React Rally is a developer conference created around the library of React.js and the community that uses it. It was the first of its name. It was the first React-centric conference in Salt Lake City. I had a great time. Here are a few of reasons I liked it.
It was a happy conference. A great mood was set by Jamison on stage, who MC'ed most of the conference. He's a fun, quirky guy who's not self-important and who did a great job putting speakers and the audience at ease. There were a ton of participants and attendees at the conference that also fit this (good!) description. This led to great conversation between sessions. There were plenty of breaks, some 30 or 60 minutes at a time. They were well-spaced, allowing plenty of time. There was a pleasant Rangle.io-sponsored lounge to gather in.
There were no on-stage questions and answers portions at the end of the talks. I wondered how I'd like this, since who doesn't like answer to their questions, right? It turned out to be refreshing. Speakers finished their talks at the appointed time. No one had to wait around uncomfortably wondering when either the speaker or the audience would let everyone else off the hook. No embarrassing questions. It was nice. All the speakers were great anyway, but I think this feature also helped prime the conversations that were expected to happen after the talks in the breakouts, giving extra motivation for everyone to be available and approachable.
The Spoken Word
I was excited going into the conference because of the solid lineup of speakers. Not all the talks were the best I had heard or the best treatment of every subject. There were some highlights thought, and on the whole it was really, really good. Each of the speakers had obviously prepared a great deal and had taken their time on stage seriously (or not seriously in the case of Dave Smith, whose talk was memorable and awesome as well, btw).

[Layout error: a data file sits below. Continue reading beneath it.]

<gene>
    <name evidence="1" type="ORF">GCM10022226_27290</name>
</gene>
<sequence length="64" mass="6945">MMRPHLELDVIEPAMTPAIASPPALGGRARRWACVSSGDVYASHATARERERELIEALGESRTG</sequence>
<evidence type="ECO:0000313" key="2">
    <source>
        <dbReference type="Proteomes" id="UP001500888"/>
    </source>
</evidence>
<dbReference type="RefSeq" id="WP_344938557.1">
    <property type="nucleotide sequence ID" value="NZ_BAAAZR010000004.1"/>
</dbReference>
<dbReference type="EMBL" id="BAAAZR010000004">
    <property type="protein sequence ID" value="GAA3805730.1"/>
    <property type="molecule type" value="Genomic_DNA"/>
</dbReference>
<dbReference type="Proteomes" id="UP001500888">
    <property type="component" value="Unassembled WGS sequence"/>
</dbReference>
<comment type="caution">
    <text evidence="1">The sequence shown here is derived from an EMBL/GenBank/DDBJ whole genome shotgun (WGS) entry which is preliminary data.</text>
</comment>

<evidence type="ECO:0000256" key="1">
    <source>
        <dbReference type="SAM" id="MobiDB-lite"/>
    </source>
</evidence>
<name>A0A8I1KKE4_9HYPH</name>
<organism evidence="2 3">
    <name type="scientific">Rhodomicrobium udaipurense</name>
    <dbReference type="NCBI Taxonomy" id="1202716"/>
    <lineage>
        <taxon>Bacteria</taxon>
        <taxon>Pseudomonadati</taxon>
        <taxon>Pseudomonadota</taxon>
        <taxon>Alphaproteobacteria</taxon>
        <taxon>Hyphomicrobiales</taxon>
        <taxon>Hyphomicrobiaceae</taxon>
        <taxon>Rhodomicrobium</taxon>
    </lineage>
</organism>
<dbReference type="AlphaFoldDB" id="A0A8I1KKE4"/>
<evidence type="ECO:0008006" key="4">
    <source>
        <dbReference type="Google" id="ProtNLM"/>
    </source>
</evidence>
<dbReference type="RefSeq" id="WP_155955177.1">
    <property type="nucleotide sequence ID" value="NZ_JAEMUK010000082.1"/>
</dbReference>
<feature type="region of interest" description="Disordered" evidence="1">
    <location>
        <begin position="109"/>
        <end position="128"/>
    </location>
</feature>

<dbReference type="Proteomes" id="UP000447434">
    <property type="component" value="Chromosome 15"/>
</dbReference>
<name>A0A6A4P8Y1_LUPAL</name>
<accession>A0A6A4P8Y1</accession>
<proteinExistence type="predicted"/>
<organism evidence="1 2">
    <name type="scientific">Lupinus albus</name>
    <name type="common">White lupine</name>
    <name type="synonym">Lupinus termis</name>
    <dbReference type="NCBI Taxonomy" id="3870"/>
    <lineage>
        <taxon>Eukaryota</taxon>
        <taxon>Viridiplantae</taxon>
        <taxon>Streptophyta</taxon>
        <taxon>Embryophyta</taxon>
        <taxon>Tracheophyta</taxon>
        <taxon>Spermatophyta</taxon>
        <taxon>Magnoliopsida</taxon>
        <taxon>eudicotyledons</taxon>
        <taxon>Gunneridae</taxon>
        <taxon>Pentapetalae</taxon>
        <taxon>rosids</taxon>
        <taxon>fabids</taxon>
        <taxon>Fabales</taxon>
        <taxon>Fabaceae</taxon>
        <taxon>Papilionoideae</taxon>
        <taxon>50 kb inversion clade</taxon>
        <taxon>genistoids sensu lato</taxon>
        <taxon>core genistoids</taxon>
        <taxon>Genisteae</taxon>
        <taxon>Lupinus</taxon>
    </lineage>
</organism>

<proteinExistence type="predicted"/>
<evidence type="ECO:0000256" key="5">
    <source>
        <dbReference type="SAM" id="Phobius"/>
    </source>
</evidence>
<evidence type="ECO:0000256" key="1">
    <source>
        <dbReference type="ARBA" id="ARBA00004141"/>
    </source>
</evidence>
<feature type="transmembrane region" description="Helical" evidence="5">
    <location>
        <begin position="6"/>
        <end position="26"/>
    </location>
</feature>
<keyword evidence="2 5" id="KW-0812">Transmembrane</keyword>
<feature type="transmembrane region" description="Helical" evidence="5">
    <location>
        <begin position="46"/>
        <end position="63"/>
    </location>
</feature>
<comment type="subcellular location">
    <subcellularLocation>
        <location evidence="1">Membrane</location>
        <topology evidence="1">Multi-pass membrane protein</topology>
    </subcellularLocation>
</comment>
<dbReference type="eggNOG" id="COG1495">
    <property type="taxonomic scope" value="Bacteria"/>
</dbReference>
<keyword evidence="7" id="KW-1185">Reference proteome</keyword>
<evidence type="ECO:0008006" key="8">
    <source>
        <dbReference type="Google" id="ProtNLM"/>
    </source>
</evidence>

The conference wasn't wholly about React. There's just so much around React that is exciting. The community is pushing boundaries all over the place. (And still all the content in the conference was appropriate, yay! :) For instance, there were a great many mentions of Elm. For my part, I spent much of the conference tinkering with that very thing.
It'll reveal how much art does for me, but when I first learned about the conference, one of the things that excited me the most was the website. It had a fun design! There were illustrations, interesting colors, and it looked like a fun theme. (Of course, at the time there was literally nothing else to be excited about outside the mailing list input box.)
We need more illustrations. We need more mascots. A menacing purple squid with a React symbol on its forehead? Yes, please! My previously bare brushed metal laptop lid is now bestickered with the sweetest conference stickers I have. So fun!
I'm still not sure what the theme was intended to be. My interpretation was Creatures of the Black Lagoon in Space. Right?!
Feels Like the First Time
The organizers did a great job. The preparation was obvious. They assured me they were putting out fires for the duration of the two days. That was not apparent. The thing went off without a hitch. I can only poke at the annoying AV glitch of a blinky project screen in some talks.
Everything seemed in its place. The conference was small, about 250 participants, and it seemed like a large house party most of the time. The venue was prepped very well. I'm glad they opened up the downstairs lounge. The food was great. The breakfast trucks were a wonderful touch, especially Saturdays Waffles day. Mmmmm, waffles. The gift card for lunch was a thoughtful touch. Atlantic Cafe provided my delicious cevapi sausage on the 2nd day.
I have many thanks for the great speakers, the effort of the organizers, and everyone in between that made the 2 days great. I felt inspired. I left more informed. I met a group of fantastic people. It's been my favorite conference in Salt Lake City so far.